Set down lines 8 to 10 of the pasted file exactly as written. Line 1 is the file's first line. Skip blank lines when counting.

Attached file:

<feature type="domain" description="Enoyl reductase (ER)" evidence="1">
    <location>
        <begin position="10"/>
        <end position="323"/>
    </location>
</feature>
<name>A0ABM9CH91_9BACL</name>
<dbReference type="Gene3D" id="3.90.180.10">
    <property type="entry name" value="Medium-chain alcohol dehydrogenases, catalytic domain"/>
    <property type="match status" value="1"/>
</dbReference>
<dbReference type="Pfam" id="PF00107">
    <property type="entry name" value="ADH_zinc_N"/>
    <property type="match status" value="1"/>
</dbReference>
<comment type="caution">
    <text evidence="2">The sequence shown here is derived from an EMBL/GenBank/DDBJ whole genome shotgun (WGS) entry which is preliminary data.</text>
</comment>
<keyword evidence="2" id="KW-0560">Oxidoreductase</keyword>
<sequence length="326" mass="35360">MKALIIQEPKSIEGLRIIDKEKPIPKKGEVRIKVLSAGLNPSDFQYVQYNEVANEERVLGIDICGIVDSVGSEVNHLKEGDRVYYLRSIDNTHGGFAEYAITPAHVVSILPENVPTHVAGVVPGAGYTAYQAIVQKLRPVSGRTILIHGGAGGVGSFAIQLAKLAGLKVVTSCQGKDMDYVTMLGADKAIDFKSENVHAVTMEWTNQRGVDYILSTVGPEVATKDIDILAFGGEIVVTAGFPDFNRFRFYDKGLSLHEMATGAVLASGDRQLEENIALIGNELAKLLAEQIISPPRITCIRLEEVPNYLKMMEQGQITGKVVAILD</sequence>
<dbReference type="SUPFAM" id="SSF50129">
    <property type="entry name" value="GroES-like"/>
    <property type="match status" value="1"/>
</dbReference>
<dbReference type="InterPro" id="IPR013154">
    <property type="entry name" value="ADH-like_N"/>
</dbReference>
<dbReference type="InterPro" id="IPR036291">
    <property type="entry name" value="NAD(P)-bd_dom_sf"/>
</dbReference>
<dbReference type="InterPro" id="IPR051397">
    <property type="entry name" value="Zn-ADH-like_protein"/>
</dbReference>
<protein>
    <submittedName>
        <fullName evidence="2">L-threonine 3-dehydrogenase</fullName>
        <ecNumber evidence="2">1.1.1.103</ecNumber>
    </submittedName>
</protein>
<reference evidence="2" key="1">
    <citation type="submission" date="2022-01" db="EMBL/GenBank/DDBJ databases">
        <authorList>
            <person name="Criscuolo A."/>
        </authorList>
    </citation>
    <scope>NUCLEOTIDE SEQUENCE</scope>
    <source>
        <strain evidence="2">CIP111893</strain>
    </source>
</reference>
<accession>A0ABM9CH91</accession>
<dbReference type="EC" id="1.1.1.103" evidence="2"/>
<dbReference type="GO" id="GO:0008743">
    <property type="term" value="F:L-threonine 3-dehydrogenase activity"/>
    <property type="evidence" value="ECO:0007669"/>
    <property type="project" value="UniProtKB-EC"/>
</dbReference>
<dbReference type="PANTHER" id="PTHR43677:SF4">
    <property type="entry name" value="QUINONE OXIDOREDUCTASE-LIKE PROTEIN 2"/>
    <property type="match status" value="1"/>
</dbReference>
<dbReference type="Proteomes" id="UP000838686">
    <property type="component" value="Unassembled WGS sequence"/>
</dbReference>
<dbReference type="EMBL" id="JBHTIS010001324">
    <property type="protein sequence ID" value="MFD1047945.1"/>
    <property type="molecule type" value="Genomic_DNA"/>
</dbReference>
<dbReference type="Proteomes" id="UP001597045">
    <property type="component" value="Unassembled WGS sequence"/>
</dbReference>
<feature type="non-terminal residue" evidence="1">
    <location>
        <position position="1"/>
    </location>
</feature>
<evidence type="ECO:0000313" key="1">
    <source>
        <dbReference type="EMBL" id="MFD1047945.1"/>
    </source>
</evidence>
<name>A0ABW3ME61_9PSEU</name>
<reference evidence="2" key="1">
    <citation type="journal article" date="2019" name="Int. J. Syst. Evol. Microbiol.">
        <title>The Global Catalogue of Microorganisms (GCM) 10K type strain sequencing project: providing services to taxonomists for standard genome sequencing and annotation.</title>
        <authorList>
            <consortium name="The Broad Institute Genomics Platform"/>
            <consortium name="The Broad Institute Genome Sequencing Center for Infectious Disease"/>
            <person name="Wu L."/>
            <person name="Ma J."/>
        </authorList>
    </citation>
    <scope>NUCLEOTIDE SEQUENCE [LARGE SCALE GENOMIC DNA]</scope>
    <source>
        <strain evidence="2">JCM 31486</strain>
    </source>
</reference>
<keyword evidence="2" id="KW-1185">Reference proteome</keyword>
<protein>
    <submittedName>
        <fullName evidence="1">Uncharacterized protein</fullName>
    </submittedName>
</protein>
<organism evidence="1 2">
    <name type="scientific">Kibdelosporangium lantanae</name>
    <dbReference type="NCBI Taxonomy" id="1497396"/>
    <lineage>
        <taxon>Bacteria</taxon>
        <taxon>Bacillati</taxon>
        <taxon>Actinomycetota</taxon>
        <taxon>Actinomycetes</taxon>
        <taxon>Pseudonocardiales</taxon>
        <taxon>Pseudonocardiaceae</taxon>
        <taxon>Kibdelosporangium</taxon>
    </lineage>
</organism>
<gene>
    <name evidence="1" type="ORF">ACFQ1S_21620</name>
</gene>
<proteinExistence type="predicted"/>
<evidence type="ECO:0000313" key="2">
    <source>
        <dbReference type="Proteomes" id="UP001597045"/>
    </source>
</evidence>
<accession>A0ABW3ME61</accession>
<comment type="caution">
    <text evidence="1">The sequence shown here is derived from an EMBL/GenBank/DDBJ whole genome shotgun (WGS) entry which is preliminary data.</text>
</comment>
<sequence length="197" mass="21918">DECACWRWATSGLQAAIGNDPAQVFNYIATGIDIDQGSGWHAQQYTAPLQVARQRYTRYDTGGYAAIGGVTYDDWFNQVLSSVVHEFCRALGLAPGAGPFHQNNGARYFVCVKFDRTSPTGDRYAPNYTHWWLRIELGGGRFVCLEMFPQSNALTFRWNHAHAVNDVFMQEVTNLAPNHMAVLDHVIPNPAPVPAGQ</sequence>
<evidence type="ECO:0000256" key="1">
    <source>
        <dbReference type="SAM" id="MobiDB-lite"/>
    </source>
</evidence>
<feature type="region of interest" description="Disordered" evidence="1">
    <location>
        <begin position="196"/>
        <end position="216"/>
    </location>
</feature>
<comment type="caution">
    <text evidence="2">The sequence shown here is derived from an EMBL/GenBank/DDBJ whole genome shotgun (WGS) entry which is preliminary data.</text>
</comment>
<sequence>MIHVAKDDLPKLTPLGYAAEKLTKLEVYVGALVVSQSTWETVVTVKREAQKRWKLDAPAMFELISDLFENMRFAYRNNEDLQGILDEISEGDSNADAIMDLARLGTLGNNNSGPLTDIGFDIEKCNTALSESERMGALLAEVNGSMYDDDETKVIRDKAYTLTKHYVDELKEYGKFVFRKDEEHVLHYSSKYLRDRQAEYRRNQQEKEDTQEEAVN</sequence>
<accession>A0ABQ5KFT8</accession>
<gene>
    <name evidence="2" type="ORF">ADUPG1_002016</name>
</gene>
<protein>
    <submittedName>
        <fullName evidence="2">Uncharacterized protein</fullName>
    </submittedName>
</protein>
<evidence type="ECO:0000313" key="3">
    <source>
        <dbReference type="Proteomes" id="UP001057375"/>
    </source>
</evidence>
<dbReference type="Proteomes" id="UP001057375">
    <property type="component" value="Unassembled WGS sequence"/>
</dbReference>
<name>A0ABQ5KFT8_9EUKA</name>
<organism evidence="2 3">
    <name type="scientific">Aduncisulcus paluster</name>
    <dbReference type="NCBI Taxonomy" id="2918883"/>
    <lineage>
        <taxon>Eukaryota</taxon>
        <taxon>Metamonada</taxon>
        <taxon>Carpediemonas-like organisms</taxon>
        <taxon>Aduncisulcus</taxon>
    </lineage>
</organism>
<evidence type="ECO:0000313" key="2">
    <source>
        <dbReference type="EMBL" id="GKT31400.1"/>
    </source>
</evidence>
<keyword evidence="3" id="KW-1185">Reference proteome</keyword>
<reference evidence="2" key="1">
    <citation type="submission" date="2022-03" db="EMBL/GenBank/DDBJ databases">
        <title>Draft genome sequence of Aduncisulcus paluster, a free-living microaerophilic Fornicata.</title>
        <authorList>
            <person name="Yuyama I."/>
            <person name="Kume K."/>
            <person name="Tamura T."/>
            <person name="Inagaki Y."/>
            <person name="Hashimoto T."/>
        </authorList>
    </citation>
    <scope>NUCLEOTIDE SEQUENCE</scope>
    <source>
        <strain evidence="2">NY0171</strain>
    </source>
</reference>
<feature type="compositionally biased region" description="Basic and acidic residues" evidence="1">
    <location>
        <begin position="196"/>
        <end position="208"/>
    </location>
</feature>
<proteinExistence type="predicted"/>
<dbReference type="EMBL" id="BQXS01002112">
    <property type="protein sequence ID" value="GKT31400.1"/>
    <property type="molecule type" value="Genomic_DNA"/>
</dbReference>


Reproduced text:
<dbReference type="Gene3D" id="3.90.180.10">
    <property type="entry name" value="Medium-chain alcohol dehydrogenases, catalytic domain"/>
    <property type="match status" value="1"/>